Google, Facebook and Close to 21 Web Sites Bow Down to India’s New Censorship Policy

India demands broader censorship of 21 Web sites, including Google and Facebook. (Photo: Think Digit)

India demands broader censorship of 21 Web sites, including Google and Facebook. (Photo: Think Digit)

Following a slew of controversies over the right to freedom of speech, emerging superpower India looks increasingly intent on ushering in an era of censorship. The Indian heads of Internet giants Google and Facebook announced on Monday that they would pull content deemed offensive to religious and political leaders in the country.

The news came after two months of negotiations between the companies and India’s telecommunications department–an issue sparked by derogatory comments on Congress Party President Sonia Gandhi’s Facebook page. Just last month, the government took issue with a joke on Jay Leno’s late night talk show that irked members of the Sikh community and other Indians worldwide.

Facebook and Google are not the only sites being forced to back down on lenient controls for user-generated content. A New Delhi court also handed Youtube and Blogspot a term of two weeks to present plans for stricter policing of their networks. Reports estimate a total of 21 companies ordered to develop methods of blocking material considered religiously or politically offensive.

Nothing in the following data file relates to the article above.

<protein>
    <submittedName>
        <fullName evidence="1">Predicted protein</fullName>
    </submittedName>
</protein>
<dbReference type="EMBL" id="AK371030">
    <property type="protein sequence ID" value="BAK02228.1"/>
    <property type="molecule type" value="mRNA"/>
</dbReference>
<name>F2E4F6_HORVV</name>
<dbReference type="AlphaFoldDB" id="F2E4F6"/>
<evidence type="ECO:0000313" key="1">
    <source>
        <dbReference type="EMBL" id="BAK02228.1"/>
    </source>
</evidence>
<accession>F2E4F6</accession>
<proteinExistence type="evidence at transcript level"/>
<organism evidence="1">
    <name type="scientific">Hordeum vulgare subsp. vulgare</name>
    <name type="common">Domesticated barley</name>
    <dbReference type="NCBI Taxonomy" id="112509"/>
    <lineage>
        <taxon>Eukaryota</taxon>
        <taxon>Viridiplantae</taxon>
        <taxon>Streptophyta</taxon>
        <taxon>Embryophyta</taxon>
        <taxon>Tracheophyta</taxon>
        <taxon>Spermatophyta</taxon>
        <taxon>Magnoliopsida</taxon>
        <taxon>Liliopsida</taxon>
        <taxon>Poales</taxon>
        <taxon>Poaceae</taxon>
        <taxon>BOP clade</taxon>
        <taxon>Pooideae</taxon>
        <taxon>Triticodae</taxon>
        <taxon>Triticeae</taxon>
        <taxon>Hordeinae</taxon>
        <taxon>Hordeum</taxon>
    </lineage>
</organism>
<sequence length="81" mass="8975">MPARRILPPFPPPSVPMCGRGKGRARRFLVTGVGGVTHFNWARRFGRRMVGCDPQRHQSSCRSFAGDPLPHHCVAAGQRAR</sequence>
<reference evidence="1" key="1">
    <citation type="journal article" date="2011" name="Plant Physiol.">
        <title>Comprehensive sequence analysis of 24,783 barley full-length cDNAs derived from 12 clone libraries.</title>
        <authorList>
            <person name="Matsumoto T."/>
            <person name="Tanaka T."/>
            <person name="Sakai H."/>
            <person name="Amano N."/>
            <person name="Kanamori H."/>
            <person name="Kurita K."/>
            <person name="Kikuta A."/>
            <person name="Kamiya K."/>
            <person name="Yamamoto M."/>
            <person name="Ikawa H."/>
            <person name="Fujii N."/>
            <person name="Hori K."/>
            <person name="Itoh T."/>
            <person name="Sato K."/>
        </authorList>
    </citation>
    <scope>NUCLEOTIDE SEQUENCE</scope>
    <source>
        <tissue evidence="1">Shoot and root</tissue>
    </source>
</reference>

Google, Facebook, Microsoft and Yahoo led the charge last month to appeal such censorship, but the sitting judge at India’s High Court threatened to block sites “like China” if they refused to meet the new set of terms. All sites have maintained their stance that the Internet is a place for free speech, but issued compliance reports to the government to prevent being shut down entirely.

India is home to an estimated 100 million Internet users. That number is expected to triple over the next three years. And while various groups and sections of the media continue to oppose the move toward increasingly monitored expression, the government believes it to be the only means of preventing riots in the socially conservative subcontinent.

Sabrina Siddiqui is the editor-in-chief of